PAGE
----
You can register for these events through the Sedona Arts Center online at www.sedonaartscenter.org, by phone at 928-282-3809, or in person at the Arts Center on the corner of SR 89A and Art Barn Road in Uptown Sedona.”

 

 

As you know, I’m a Sedona resident artist, photographer, Marketing Director of Sedona Arts Center and science aficionado! Well, Great news! I’ve been selected to cover the launch for the next cargo resupply flight to the International Space Station by Space Exploration Technologies (SpaceX) along side traditional media. The SpaceX Falcon 9 rocket is targeted to liftoff at 4:41 a.m. EST Mar. 16 from Space Launch Complex 40 at Cape Canaveral Air Force Station in Florida.

“A maximum of 50 social media users have been selected by NASA to attend the two-day event on March 15 & 16 and will be given the same access as news media in an effort to align the experience of social media representatives with those of traditional media. People, who actively collect, report, analyze and disseminate news on social networking platforms were encouraged to apply for media credentials. Selection was not random. All social media accreditation applications were considered on a case-by-case basis. Those chosen have met the very specific engagement criteria.”

NASA Social participants will have the opportunity to:

View a launch of SpaceX’s Falcon 9 rocket Tour NASA facilities at Kennedy Space Center Speak with representatives from both NASA and SpaceX View and take photographs of the SpaceX launch pad Meet fellow space enthusiasts who are active on social media Meet members of SpaceX and NASA's social media teams

My interest in all things science, technology and space exploration run deep within my blood. My uncle worked on the LEM for Grumman and was at Cape Canaveral during the moon launches in the 1970’s. So – I’m campaigning at GoFundMe.com to cover travel expenses and represent Sedona, Arizona at this exclusive event. A generous matching donation of $750 has already been promised after the first $750 is raised. I’m asking that science and space lovers donate what they can to cover the expenses for me and my family to experience this amazing opportunity.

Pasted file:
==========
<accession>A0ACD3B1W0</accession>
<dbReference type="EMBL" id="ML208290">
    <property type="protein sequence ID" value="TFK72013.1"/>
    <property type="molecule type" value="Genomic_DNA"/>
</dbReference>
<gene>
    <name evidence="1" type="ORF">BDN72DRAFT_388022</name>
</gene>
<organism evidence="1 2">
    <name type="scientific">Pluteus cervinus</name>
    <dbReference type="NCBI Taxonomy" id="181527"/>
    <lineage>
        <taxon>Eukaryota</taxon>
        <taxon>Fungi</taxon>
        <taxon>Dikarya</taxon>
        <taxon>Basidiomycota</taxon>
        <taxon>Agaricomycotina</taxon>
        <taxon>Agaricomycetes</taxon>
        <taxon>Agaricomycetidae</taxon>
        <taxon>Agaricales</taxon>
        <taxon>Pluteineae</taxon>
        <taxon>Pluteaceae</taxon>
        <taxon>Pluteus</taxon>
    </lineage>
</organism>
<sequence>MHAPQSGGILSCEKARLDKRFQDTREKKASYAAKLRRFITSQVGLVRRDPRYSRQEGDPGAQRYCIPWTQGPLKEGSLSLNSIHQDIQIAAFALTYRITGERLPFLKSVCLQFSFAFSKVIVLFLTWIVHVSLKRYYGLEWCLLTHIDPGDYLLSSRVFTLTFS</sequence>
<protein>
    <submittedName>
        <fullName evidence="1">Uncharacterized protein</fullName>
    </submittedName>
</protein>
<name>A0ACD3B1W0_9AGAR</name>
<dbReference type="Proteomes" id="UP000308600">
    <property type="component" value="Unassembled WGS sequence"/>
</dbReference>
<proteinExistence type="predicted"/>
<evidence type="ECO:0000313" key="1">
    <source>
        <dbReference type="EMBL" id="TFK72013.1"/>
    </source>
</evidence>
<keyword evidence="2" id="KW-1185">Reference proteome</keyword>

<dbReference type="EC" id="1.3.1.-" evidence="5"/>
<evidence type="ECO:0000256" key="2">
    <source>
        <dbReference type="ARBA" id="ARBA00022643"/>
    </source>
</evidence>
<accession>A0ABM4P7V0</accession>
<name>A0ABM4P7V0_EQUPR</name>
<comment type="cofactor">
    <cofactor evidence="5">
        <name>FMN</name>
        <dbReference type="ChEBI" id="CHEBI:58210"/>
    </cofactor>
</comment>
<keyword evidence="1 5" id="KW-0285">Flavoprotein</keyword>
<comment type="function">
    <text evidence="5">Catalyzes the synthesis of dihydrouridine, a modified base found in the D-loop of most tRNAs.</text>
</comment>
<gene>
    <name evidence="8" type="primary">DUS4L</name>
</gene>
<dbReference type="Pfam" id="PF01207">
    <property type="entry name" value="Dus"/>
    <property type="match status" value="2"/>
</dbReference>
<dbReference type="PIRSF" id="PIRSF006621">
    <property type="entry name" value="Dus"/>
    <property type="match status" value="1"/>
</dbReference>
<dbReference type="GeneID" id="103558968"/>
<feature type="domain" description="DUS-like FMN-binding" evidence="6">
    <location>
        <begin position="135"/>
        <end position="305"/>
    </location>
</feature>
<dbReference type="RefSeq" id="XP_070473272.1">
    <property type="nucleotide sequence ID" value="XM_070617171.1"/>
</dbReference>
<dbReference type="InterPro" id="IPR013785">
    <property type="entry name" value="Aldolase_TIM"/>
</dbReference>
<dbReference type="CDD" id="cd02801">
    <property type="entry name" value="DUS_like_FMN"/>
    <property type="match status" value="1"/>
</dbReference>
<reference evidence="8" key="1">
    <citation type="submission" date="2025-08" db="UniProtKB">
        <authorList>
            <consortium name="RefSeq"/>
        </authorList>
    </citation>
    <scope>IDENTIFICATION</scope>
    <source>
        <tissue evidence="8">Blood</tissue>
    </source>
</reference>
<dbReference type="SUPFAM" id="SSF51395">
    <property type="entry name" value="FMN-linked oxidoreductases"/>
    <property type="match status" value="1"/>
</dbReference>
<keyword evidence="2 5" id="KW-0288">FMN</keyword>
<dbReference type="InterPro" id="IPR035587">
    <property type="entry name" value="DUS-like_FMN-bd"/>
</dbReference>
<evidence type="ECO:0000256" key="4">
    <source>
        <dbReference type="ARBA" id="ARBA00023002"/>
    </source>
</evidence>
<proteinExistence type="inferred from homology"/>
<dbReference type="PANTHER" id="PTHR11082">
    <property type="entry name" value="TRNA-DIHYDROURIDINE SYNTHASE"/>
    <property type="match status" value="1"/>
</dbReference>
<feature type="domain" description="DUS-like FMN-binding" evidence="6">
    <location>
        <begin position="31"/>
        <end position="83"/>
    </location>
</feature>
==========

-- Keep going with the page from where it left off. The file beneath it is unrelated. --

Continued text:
The launch is only weeks away and I’m asking those with a generous heart to chip in and then follow the entire experience on Twitter and Facebook as I cover the event live. You can follow me at http://twitter.com/kelliklymenko and on Facebook at http://facebook.com/artistkelliklymenko. To donate, visit http://www.gofundme.com/74jprk.

Many of you would probably agree with me when I say that this is a wonderful time of year. We all have our reasons, but mine in particular is that brilliant thing called giving. We should do it all year round. There’s something particularly fantastic about seeing a smile on someone’s face, or knowing that you filled a heart with joy, even for just a moment. That’s exactly why I love working for a nonprofit and why the charitable events and immersions are so dear to me.  Sharing the arts has always been a dream of mine and this is a great time of year to do that as well! Here are two great events that I just love…

 

Middle School Immersion

 

Last month, the Sedona Arts Center coordinated a Native American cultural immersion at West Sedona Middle School and Big Park Community School. I was particularly excited about this because my daughter was able to participate this year, and she loved it! For many years the Sedona Arts Center has brought a cultural outreach program to middle-school students at West Sedona School and this year they expanded to the Village of Oak Creek. These curriculum-related programs are designed to give students a direct experience of another time, place or culture through art and the engagement of all the senses.